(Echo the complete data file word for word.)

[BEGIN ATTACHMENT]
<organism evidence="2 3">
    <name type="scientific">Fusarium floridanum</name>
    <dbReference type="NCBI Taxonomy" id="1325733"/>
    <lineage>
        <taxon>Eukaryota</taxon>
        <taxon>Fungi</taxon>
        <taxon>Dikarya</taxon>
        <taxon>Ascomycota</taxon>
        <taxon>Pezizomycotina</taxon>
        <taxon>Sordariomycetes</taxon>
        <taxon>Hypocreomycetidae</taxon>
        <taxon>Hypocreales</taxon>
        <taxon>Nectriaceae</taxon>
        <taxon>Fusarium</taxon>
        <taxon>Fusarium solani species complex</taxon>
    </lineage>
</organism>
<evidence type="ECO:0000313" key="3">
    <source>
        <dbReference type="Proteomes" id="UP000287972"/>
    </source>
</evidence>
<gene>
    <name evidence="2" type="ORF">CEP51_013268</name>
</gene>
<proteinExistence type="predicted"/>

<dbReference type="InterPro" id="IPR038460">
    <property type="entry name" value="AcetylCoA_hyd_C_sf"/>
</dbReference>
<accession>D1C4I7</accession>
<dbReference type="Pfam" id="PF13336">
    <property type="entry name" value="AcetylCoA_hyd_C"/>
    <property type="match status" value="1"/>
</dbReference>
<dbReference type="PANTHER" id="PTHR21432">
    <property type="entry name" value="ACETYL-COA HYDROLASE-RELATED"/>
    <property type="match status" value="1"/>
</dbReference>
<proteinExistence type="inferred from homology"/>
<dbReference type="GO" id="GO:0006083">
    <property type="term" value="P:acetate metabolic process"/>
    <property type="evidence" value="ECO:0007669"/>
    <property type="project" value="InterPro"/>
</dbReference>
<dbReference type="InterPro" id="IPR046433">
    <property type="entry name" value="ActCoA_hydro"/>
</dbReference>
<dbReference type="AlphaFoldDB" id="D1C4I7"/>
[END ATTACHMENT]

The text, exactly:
<organism evidence="2 3">
    <name type="scientific">Fusarium floridanum</name>
    <dbReference type="NCBI Taxonomy" id="1325733"/>
    <lineage>
        <taxon>Eukaryota</taxon>
        <taxon>Fungi</taxon>
        <taxon>Dikarya</taxon>
        <taxon>Ascomycota</taxon>
        <taxon>Pezizomycotina</taxon>
        <taxon>Sordariomycetes</taxon>
        <taxon>Hypocreomycetidae</taxon>
        <taxon>Hypocreales</taxon>
        <taxon>Nectriaceae</taxon>
        <taxon>Fusarium</taxon>
        <taxon>Fusarium solani species complex</taxon>
    </lineage>
</organism>
<evidence type="ECO:0000313" key="3">
    <source>
        <dbReference type="Proteomes" id="UP000287972"/>
    </source>
</evidence>
<gene>
    <name evidence="2" type="ORF">CEP51_013268</name>
</gene>
<proteinExistence type="predicted"/>

<dbReference type="InterPro" id="IPR038460">
    <property type="entry name" value="AcetylCoA_hyd_C_sf"/>
</dbReference>
<accession>D1C4I7</accession>
<dbReference type="Pfam" id="PF13336">
    <property type="entry name" value="AcetylCoA_hyd_C"/>
    <property type="match status" value="1"/>
</dbReference>
<dbReference type="PANTHER" id="PTHR21432">
    <property type="entry name" value="ACETYL-COA HYDROLASE-RELATED"/>
    <property type="match status" value="1"/>
</dbReference>
<proteinExistence type="inferred from homology"/>
<dbReference type="GO" id="GO:0006083">
    <property type="term" value="P:acetate metabolic process"/>
    <property type="evidence" value="ECO:0007669"/>
    <property type="project" value="InterPro"/>
</dbReference>
<dbReference type="InterPro" id="IPR046433">
    <property type="entry name" value="ActCoA_hydro"/>
</dbReference>
<dbReference type="AlphaFoldDB" id="D1C4I7"/>